Originally Posted by

**Henryt999** Are these answers I came up with acctually solutions or more just idéas that doesn´t acctually show anything and by "coincidence" happend to have the same numbers as the actual solutions?

Question is:

Look at $\displaystyle [a_n]_{n=1}^{\infty}$

It is defined by: $\displaystyle a_{n+1} = a_n-a_n^2$ with $\displaystyle a_0$ = $\displaystyle \frac{1}{2}$ and $\displaystyle 0\leq n$

a) Find the limit of the recursive formula.

b)Find the limit of $\displaystyle \lim_{n\rightarrow \infty} \sum_{k=0}^{n}a_k^2$ this one I´m not sure I understand everywhere is $\displaystyle a_n$ suddenly we have $\displaystyle a_k$ and then from k=0 where do I put the 0. Or is it just that the sum from..$\displaystyle a_1$..oh well lets just assume it means from $\displaystyle a_1$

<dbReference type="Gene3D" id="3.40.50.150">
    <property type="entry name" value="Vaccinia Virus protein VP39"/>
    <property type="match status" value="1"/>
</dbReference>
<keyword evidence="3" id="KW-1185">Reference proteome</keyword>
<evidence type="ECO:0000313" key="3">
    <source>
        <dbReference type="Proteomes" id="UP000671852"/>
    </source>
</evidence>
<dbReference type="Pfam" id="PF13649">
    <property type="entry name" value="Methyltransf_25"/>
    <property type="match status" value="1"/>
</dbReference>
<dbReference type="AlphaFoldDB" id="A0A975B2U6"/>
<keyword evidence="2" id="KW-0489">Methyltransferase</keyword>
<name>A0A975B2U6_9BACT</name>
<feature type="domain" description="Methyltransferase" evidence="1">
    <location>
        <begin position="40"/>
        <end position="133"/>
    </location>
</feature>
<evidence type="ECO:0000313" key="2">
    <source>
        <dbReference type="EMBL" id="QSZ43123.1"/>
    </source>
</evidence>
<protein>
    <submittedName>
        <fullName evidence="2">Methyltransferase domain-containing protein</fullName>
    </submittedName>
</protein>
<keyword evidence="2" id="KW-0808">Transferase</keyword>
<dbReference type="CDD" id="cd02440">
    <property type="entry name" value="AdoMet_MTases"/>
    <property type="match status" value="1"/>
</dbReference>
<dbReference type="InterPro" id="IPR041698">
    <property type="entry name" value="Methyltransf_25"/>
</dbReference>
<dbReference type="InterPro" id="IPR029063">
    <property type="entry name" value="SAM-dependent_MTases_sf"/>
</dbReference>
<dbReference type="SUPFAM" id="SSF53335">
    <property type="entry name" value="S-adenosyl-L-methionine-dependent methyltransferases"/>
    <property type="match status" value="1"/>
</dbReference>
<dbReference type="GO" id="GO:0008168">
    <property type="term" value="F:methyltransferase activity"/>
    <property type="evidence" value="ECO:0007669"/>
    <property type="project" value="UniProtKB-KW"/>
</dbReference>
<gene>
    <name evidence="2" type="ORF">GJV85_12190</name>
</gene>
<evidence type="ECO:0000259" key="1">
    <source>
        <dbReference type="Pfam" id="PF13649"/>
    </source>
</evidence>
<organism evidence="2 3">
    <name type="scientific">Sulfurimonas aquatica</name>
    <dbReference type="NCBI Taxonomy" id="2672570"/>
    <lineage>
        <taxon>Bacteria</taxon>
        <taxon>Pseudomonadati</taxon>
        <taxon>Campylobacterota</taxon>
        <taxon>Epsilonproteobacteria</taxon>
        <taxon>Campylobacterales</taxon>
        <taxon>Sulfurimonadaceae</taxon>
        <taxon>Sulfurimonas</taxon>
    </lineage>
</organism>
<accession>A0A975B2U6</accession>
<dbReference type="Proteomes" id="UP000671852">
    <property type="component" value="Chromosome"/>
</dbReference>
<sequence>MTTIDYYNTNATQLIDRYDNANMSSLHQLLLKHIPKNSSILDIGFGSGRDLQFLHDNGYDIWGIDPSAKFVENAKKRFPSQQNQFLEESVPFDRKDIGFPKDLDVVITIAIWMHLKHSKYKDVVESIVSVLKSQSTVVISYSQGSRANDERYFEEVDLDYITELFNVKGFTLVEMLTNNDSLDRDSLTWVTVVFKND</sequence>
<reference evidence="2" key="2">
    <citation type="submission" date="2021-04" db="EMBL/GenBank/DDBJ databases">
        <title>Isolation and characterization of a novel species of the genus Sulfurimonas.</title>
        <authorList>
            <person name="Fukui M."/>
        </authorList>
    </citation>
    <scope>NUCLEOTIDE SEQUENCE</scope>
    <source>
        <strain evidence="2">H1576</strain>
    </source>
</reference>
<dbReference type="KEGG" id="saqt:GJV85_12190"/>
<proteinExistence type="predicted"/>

a: Solution: Since the limit of $\displaystyle a_{n+1}$ =limit $\displaystyle a_n$

we can write (I think) $\displaystyle a=a-a^2$

this is only satisfied if a = 0. Hence the limit must be 0....hmm book said 0 too, well then something must be right (maybe)

b) Solution: $\displaystyle \lim_{n\rightarrow \infty} \sum_{k=0}^n a_k^2 = \lim_{n\rightarrow\infty}(\frac{1}{2}-(\frac{1}{n})^n) = \lim_{n\rightarrow \infty} (\frac{1}{2}-\frac{1^n}{n^n}) = \frac{1}{2}$ . Book say 1/2..Wow I must have done something correct, ooor there was a $\displaystyle \frac{1}{2} $ that magicaly appered